Reluctant Rolodex Syndrome


by Ami Nahshon

How long has it been since you — or anybody you know, for that matter — used a Rolodex for anything other than to keep loose papers from sliding off the desk? And yet “Rolodex” continues to be one of the most widely used terms among development officers and fundraising consultants — not to mention one of the most anxiety-inducing words in the English language for nonprofit board members and major donors. How could it be that mere mention of a once-critical but today ignored office product — as in, “Can I count on you to open your Rolodex?”— can create both optimism and terror in the hearts of development professionals?

I kid, but most everybody reading this knows exactly what I mean. To the development professional, an organization’s most powerful fundraising asset is its pool of “true believers” — committed friends, board members, donors, and funding partners who are already convinced that the nonprofit’s mission, programs, and effectiveness are worthy of generous support. In a game where getting through the door is 90 percent of the challenge, common sense tells us that an introductory call from a friend will almost always be more effective than a cold call. Think of it this way: how many basketball players will launch a half-court shot when the defense has left the lane wide open for a layup? (Not you, Warriors fans.)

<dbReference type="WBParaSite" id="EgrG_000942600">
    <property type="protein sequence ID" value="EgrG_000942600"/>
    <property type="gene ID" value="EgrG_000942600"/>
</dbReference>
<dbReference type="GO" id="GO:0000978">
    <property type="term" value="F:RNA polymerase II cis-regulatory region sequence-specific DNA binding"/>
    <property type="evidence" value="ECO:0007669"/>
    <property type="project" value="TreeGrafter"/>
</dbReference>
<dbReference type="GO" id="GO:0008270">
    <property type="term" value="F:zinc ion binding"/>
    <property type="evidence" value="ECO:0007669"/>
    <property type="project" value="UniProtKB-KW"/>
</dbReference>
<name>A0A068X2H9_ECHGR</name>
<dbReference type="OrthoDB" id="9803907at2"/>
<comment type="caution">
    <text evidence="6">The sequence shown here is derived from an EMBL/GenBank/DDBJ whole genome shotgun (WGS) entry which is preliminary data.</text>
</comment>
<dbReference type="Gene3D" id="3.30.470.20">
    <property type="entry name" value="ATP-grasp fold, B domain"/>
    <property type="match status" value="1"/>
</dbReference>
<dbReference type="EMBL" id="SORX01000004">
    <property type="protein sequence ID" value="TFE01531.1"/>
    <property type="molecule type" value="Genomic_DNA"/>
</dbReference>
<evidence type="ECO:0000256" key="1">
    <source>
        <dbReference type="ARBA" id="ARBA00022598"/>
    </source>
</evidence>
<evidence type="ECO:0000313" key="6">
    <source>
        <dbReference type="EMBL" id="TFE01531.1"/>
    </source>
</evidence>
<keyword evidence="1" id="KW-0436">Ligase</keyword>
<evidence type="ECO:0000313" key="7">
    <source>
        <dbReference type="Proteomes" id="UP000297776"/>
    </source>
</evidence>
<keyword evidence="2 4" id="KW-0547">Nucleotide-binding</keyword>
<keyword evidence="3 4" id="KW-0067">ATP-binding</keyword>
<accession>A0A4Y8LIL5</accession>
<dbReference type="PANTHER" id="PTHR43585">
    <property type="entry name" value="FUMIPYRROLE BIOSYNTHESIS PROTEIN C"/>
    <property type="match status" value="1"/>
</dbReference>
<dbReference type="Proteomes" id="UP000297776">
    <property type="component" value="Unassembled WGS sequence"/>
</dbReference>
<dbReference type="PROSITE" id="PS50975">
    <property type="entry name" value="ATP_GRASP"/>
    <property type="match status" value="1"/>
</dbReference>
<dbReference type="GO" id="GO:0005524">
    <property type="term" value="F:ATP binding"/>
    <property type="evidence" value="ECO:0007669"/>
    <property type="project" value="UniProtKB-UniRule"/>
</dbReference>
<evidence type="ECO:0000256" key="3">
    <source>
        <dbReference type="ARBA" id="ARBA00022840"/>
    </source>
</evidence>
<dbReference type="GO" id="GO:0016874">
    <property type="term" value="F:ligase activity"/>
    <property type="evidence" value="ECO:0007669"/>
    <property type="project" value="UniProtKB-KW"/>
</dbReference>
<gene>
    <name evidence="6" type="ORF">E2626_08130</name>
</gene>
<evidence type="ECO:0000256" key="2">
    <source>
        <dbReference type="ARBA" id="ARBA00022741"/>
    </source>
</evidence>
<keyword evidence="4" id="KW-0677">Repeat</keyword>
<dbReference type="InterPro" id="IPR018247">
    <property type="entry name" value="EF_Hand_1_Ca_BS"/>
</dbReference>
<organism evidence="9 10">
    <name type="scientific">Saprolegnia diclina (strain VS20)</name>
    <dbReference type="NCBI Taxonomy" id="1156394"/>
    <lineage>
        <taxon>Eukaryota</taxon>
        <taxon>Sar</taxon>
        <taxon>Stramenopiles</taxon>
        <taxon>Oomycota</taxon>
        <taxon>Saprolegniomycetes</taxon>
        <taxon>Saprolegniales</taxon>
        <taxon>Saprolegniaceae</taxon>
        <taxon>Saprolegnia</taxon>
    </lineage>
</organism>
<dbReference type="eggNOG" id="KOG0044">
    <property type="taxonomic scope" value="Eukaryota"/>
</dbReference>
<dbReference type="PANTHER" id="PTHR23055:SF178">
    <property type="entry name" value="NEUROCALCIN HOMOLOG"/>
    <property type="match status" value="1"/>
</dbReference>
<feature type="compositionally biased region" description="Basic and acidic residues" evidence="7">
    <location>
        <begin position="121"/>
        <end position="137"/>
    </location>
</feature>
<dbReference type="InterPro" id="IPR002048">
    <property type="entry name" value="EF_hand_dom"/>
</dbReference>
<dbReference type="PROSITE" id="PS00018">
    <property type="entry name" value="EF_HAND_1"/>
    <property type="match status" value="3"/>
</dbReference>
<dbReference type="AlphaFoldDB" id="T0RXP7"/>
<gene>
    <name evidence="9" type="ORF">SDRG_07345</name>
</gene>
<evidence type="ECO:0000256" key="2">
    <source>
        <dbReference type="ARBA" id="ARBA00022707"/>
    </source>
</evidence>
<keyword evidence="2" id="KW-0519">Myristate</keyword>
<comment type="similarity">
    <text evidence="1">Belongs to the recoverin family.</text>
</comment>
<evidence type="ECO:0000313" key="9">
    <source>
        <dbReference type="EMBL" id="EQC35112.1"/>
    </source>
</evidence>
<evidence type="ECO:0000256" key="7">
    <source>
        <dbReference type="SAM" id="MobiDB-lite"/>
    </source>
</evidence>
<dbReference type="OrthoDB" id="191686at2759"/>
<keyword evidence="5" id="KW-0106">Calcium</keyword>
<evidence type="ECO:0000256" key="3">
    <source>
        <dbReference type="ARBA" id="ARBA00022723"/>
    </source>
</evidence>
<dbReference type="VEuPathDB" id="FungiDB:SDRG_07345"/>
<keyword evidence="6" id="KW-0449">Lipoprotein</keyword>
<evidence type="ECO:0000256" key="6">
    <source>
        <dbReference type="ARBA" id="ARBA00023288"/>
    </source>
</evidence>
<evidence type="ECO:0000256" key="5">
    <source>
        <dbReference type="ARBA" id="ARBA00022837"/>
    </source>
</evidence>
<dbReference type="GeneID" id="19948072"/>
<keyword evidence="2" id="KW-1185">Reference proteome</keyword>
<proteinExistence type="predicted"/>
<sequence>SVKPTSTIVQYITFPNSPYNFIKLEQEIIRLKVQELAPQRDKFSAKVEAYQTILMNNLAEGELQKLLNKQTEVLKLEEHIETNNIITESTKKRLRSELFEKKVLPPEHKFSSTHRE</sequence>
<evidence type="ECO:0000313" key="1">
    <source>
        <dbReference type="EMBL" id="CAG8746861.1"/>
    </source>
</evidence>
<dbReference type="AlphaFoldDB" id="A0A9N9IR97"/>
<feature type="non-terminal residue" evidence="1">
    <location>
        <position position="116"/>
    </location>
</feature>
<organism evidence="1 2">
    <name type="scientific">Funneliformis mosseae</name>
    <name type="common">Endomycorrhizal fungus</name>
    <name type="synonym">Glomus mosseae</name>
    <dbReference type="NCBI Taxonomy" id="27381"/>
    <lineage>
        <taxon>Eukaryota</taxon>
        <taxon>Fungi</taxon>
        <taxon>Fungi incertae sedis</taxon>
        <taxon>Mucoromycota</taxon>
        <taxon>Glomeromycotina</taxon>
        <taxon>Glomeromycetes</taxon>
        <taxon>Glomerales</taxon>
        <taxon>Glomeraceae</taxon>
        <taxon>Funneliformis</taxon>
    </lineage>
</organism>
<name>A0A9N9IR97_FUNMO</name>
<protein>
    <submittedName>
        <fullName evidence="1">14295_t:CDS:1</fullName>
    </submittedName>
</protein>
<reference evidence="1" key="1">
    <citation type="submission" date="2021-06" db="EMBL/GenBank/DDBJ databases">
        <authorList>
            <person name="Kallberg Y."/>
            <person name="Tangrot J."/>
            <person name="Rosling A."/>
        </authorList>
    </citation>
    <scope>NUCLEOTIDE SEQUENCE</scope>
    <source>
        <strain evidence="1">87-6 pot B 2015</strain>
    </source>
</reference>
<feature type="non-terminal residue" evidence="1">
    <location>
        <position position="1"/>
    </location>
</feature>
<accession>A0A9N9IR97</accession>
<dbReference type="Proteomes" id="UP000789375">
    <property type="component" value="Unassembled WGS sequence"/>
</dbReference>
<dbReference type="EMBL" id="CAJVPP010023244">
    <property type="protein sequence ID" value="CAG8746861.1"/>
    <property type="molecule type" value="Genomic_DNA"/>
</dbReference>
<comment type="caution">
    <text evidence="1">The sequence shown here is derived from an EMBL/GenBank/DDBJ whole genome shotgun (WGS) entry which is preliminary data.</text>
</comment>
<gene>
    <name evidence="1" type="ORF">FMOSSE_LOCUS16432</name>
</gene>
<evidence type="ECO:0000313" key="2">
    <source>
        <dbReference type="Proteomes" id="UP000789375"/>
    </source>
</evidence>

At the same time, many of us understand that our true believers aren’t always eager to share the good word about an organization with others or are willing to go out of their way to extend an invitation to their friends and business associates to support — with their time, money, or both — a cause close to someone else’s heart.

Why is it that true believers are so often reluctant to share philanthropic good news with their friends and associates? And what can we, as development professionals, do to reduce their level of anxiety and nudge our board members and donors into opening their Rolodexes a little more readily?

With your indulgence, let me introduce you to a theory I call the Three Big Fears of Major Donors and Board Members — a theory that, in my opinion, goes a long way toward explaining what I call Reluctant Rolodex Syndrome.

Fear #1: The Fear of Being Asked to Solicit Money